Dumisani Nsingo, Senior Farming Reporter
UPTAKE of United Refineries Limited (URL)’s Soya Bean Outgrowers Alliance (SOBOA) programme by farmers has been low.
URL chief executive officer Mr Busisa Moyo said the company had started mobilising inputs for distribution to farmers contracted under its soya bean outgrowers scheme, which was launched two months ago.
He, however, lamented the slow uptake of the programme by farmers.
“We are in the process of securing inputs and farmers are coming through, a bit slow but they are coming through. The uptake has been a bit slow but we continue to engage farmers, some of the financial institutions have farmers who are already growing maize and now they are coming forward,” said Mr Moyo.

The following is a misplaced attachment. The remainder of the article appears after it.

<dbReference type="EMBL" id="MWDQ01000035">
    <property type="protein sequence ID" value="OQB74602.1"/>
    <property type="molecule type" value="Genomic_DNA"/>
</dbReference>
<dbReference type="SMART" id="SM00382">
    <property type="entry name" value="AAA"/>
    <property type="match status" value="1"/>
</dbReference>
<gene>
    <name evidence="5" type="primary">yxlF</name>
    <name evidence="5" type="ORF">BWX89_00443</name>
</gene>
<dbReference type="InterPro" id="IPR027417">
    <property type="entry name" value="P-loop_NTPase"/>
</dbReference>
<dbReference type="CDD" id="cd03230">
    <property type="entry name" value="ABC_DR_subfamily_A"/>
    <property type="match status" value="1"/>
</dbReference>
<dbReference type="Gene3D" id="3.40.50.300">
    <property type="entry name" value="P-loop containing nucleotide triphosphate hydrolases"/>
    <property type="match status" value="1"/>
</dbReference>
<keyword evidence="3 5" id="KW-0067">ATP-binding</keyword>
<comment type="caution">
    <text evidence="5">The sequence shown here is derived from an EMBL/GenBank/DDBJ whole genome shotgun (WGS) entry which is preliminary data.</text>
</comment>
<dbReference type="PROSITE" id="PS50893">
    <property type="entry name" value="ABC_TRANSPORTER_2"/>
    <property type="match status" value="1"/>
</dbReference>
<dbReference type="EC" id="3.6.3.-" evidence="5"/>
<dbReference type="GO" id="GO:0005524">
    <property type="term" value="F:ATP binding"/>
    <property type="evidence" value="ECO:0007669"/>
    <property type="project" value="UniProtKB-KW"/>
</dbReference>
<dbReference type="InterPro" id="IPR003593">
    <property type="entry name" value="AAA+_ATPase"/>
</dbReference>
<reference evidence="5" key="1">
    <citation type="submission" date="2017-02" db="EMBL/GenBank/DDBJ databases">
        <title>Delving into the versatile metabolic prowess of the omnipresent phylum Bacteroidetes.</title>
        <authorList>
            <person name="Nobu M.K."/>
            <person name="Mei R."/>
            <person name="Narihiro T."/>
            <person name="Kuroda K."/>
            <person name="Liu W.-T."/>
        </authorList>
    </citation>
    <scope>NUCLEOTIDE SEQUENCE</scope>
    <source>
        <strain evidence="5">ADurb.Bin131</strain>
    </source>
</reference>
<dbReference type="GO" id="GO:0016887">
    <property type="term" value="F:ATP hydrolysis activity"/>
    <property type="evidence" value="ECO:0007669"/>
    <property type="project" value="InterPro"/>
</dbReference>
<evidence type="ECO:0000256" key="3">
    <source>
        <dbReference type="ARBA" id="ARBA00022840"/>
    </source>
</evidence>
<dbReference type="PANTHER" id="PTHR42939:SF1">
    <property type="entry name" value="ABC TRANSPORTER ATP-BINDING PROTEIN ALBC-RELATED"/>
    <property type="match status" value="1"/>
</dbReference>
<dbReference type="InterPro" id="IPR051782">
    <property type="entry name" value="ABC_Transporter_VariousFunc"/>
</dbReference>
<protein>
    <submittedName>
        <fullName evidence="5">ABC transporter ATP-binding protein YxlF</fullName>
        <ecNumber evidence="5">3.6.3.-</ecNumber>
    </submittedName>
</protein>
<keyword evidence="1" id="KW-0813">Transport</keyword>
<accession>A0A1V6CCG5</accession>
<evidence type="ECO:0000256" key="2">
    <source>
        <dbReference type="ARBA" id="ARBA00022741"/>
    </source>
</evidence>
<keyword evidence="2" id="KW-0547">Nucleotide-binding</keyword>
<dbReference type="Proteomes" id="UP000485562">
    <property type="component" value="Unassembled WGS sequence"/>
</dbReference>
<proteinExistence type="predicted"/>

The outgrower scheme is open to farmers with at least 10 hectares of land with the company assisting with a letter of guaranteed uptake for farmers to access funding from recommended financial institutions.
Mr Moyo said the company has targeted to support 7 500 hectares of soya beans under contract farming as part of its efforts of ensuring adequate supplies of the edible oil seed at its factory.
“We have a requirement of 72 000 tonnes (of soya beans) per year as a company and we are not getting enough,” he said.
The entire industries needs 240 000 tonnes of soya beans against the country’s production of 60 000 tonnes.
Soya bean is a critical raw material in the production of edible oil in Zimbabwe.
Over the years, its production has, however, been on the decline, falling from 57 900 tonnes in 2014/15 to 47 700 tones in the 2015/16 season.
To avoid cooking oil shortages on the market, the Government has since placed crude oils (soya bean, sunflower and rape seed) on the critical list of import requirements.
Last year, imports of soya beans drained $172 million from the fiscus, with farmers only managing to produce 30 000 tonnes.